Chicken pieces baked in aromatic spices & garlic

Chicken pieces baked in aromatic spices & garlic

Tonight, we ate these gorgeous chicken pieces.  Instead of the roast Mediterranean veg in the recipe, we piled them onto a bed of baby spinach leaves alongside green beans dressed with lemon juice, black pepper, and a little Himalayan salt.   If you don’t want to lose any weight, you could add some potatoes.  This way of roasting chicken pieces is a real crowd-pleaser.

The paste keeps for a couple of weeks in an airtight jar in the fridge.  The chicken is even better if you let it sit in the paste for a while or overnight in the fridge.  It’s still great if you slather it on just before cooking.  Using a miniature food processor gives a really creamy texture to the paste and saves lots of effort.

For 2

2 whole chicken legs, small breasts on the bone, or fillets, ideally organic.
2 whole red or yellow peppers, washed but not cut open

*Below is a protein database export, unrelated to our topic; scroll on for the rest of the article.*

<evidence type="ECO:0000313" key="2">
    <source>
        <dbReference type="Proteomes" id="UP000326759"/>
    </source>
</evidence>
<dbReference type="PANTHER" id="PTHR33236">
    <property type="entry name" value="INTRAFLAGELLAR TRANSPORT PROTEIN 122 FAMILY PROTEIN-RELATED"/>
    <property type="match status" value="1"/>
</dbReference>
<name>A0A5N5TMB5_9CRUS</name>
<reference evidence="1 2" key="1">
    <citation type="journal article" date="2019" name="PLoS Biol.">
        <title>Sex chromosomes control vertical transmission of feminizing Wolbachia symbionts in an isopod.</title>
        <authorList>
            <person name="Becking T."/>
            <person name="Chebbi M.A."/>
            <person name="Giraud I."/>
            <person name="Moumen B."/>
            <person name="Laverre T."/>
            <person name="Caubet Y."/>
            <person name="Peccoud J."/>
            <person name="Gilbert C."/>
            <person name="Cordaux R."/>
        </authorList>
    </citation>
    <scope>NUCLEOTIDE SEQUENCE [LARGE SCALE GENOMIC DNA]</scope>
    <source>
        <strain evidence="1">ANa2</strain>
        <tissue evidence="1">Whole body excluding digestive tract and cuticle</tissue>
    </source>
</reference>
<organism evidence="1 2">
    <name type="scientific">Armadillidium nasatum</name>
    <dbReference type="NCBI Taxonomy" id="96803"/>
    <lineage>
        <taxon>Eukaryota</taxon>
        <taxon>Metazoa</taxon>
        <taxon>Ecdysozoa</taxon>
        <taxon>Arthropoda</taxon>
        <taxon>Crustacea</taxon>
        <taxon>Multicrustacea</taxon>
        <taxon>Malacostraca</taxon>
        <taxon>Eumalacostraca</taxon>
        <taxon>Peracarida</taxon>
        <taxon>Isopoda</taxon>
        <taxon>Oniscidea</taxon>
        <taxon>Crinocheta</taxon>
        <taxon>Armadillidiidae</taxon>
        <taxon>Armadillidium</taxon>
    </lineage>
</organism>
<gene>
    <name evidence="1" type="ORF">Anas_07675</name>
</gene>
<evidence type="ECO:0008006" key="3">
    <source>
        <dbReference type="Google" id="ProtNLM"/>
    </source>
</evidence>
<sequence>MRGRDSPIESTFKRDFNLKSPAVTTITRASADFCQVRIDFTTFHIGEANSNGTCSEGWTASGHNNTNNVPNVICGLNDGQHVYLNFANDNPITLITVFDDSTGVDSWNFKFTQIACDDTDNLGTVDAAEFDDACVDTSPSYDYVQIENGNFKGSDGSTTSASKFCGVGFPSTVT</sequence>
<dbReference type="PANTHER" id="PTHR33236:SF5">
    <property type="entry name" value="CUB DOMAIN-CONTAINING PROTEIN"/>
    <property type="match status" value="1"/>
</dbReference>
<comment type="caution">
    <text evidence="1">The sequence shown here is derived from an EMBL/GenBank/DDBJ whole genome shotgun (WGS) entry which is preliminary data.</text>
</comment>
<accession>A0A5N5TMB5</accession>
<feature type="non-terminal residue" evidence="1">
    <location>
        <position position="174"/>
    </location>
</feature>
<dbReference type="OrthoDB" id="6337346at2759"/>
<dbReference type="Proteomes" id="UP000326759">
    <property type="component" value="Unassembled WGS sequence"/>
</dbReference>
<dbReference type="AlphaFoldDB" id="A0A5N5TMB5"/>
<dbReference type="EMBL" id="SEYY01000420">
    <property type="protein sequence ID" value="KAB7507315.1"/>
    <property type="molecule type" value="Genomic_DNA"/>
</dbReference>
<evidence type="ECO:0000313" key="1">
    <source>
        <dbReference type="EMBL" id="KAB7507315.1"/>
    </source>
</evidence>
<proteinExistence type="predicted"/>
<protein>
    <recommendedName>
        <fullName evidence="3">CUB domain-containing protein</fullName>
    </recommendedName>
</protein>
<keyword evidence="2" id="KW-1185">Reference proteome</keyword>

2 large fat courgettes
A few small/medium sized sweet potatoes or normal potatoes in their jackets (optional – omit if this is your evening meal and you want to lose weight or if you are following a ketogenic eating plan)
2 red onions (optional)

Garlic-spice paste:
12 large cloves garlic, peeled
3 tbsp extra virgin olive oil
1 lemon, juiced
1 level tsp ground cinnamon
¾ teasp ground allspice
¼ teasp freshly ground black pepper
A good pinch of cayenne pepper

1. Preheat the oven to 200C/400F/gm 6
2. Blitz all the spice paste ingredients together in a small food processor.  Otherwise crush the garlic and mix well with the other ingredients – the sauce will not cling so well but is still fine.
3. Slather enough of the paste on the chicken to coat well and place in a large roasting dish (you will have a fair bit left over to drizzle over baked sweet potatoes, to use another time to grill some white fish, or to serve as a spicy accompaniment )